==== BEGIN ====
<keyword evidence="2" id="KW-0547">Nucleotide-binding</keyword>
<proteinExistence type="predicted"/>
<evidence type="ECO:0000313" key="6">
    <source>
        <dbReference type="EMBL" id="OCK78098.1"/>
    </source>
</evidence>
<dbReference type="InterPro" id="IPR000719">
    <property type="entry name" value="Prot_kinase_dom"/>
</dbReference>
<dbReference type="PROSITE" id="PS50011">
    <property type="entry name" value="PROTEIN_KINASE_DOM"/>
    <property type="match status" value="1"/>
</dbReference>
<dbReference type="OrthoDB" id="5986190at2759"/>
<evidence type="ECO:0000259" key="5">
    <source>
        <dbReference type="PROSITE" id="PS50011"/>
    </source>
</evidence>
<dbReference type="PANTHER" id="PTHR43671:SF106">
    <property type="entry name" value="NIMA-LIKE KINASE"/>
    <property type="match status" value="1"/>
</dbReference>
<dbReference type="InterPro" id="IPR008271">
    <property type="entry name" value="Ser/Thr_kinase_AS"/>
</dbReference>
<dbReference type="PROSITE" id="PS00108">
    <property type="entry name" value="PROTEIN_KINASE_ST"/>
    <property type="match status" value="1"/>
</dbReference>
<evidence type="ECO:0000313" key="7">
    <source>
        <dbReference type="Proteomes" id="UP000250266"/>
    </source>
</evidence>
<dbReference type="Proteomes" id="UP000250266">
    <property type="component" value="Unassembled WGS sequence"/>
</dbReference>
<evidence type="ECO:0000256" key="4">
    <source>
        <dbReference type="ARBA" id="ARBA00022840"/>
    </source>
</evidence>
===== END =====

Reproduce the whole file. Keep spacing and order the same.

<keyword evidence="2" id="KW-0547">Nucleotide-binding</keyword>
<proteinExistence type="predicted"/>
<evidence type="ECO:0000313" key="6">
    <source>
        <dbReference type="EMBL" id="OCK78098.1"/>
    </source>
</evidence>
<dbReference type="InterPro" id="IPR000719">
    <property type="entry name" value="Prot_kinase_dom"/>
</dbReference>
<dbReference type="PROSITE" id="PS50011">
    <property type="entry name" value="PROTEIN_KINASE_DOM"/>
    <property type="match status" value="1"/>
</dbReference>
<dbReference type="OrthoDB" id="5986190at2759"/>
<evidence type="ECO:0000259" key="5">
    <source>
        <dbReference type="PROSITE" id="PS50011"/>
    </source>
</evidence>
<dbReference type="PANTHER" id="PTHR43671:SF106">
    <property type="entry name" value="NIMA-LIKE KINASE"/>
    <property type="match status" value="1"/>
</dbReference>
<dbReference type="InterPro" id="IPR008271">
    <property type="entry name" value="Ser/Thr_kinase_AS"/>
</dbReference>
<dbReference type="PROSITE" id="PS00108">
    <property type="entry name" value="PROTEIN_KINASE_ST"/>
    <property type="match status" value="1"/>
</dbReference>
<evidence type="ECO:0000313" key="7">
    <source>
        <dbReference type="Proteomes" id="UP000250266"/>
    </source>
</evidence>
<dbReference type="Proteomes" id="UP000250266">
    <property type="component" value="Unassembled WGS sequence"/>
</dbReference>
<evidence type="ECO:0000256" key="4">
    <source>
        <dbReference type="ARBA" id="ARBA00022840"/>
    </source>
</evidence>